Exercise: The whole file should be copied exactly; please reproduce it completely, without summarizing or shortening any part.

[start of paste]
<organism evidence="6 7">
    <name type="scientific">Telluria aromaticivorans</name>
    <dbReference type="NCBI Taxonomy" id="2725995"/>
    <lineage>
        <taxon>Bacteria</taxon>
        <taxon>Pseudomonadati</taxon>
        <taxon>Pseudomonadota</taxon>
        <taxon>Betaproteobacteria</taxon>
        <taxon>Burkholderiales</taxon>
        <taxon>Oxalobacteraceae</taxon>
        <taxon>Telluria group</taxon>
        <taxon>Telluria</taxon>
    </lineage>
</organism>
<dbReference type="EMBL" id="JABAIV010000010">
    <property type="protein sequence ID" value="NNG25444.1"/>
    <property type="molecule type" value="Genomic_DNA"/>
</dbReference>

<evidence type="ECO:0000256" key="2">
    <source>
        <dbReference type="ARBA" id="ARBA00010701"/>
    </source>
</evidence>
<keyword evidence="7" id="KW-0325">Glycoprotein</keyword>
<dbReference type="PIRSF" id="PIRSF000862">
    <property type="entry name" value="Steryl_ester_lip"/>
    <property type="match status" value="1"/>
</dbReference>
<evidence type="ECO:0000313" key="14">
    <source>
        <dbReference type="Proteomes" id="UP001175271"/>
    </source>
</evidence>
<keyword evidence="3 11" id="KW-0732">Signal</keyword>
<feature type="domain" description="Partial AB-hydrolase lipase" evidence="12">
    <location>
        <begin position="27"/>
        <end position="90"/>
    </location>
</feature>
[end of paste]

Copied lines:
<organism evidence="6 7">
    <name type="scientific">Telluria aromaticivorans</name>
    <dbReference type="NCBI Taxonomy" id="2725995"/>
    <lineage>
        <taxon>Bacteria</taxon>
        <taxon>Pseudomonadati</taxon>
        <taxon>Pseudomonadota</taxon>
        <taxon>Betaproteobacteria</taxon>
        <taxon>Burkholderiales</taxon>
        <taxon>Oxalobacteraceae</taxon>
        <taxon>Telluria group</taxon>
        <taxon>Telluria</taxon>
    </lineage>
</organism>
<dbReference type="EMBL" id="JABAIV010000010">
    <property type="protein sequence ID" value="NNG25444.1"/>
    <property type="molecule type" value="Genomic_DNA"/>
</dbReference>

<evidence type="ECO:0000256" key="2">
    <source>
        <dbReference type="ARBA" id="ARBA00010701"/>
    </source>
</evidence>
<keyword evidence="7" id="KW-0325">Glycoprotein</keyword>
<dbReference type="PIRSF" id="PIRSF000862">
    <property type="entry name" value="Steryl_ester_lip"/>
    <property type="match status" value="1"/>
</dbReference>
<evidence type="ECO:0000313" key="14">
    <source>
        <dbReference type="Proteomes" id="UP001175271"/>
    </source>
</evidence>
<keyword evidence="3 11" id="KW-0732">Signal</keyword>
<feature type="domain" description="Partial AB-hydrolase lipase" evidence="12">
    <location>
        <begin position="27"/>
        <end position="90"/>
    </location>
</feature>